Inverting Some Bits

Once Rox is installed, you can write a simple Rox program. As an example, let us write a simple component that inverts its input.

At this stage, libray and project support is not yet developed, so rox will work on source files directly. Create a file called invert.rox in your editor and type the following:

fn invert(in: unsigned(6)) -> (inverted: unsigned(6)) {
    .inverted = !in;
}

The component has a six-bit input in and a six-bit output inverted. The ouput is set to the bitwise complement of the input. The details will be found in a later chapter, but to get an idea, here are the main points:

  1. The list of inputs is in the brackets before the arrow ->, and the list of outputs is in the brackets after the arrow.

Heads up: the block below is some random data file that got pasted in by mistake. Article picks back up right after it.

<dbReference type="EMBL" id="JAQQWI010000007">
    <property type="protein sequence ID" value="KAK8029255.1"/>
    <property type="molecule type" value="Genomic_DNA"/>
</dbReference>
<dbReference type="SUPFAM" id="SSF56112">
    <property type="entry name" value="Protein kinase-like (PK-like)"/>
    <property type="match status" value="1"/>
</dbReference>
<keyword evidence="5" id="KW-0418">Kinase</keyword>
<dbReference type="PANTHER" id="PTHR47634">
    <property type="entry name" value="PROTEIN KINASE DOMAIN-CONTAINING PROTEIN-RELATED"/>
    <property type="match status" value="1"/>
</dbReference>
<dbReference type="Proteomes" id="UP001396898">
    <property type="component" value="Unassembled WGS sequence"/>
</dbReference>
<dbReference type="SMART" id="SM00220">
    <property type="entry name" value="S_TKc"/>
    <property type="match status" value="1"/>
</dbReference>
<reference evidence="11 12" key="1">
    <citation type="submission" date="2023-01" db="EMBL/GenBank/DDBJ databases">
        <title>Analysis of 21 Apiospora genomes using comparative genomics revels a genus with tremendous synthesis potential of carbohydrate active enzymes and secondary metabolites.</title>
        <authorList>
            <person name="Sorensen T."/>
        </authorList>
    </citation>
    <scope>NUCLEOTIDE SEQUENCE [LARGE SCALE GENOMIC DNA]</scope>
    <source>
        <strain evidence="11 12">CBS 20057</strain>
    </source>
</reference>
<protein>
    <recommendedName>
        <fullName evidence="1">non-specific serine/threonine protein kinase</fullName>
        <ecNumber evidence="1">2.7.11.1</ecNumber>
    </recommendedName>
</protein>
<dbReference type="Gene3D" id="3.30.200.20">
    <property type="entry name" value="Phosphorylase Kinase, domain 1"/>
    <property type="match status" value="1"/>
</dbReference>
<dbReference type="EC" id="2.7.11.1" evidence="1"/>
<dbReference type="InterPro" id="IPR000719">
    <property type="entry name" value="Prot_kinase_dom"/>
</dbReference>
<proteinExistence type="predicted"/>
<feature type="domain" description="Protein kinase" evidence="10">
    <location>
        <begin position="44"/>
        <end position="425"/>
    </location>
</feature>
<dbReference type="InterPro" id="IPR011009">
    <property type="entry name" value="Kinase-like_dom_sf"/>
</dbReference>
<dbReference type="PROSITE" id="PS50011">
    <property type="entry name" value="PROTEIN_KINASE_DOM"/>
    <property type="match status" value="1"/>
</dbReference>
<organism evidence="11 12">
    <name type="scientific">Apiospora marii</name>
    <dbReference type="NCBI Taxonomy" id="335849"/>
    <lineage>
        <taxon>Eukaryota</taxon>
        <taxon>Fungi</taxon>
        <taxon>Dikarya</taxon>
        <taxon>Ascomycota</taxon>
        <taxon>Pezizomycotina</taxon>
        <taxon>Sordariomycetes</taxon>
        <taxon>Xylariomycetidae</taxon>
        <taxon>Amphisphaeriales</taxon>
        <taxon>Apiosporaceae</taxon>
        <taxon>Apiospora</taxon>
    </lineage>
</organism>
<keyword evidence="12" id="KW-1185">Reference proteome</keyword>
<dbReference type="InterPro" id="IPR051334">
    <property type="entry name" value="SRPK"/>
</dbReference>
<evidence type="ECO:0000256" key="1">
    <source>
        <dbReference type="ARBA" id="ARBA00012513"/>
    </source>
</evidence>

2. The input in and output inverted are of type unsigned(6), that is, a six-bit unsigned value. In programming languages that target typical processors, you can use specific sizes only, such as eight bits and 32 bits. In Rox, you can use any size you like.

  3. To set inverted we use .inverted with a dot. This syntax is used to write to a value outside the current block, that is, outside the closest curly brackets { and }. Simply writing inverted = !in would have set an internal signal inside the block, but the ouput signal would not be set.

  4. Assignment is performed using the = operator, and bitwise inversion is performed using the ! operator.

After writing this component, you can generate VHDL from the terminal:

rox invert.rox

This should generate a file called invert.vhdl.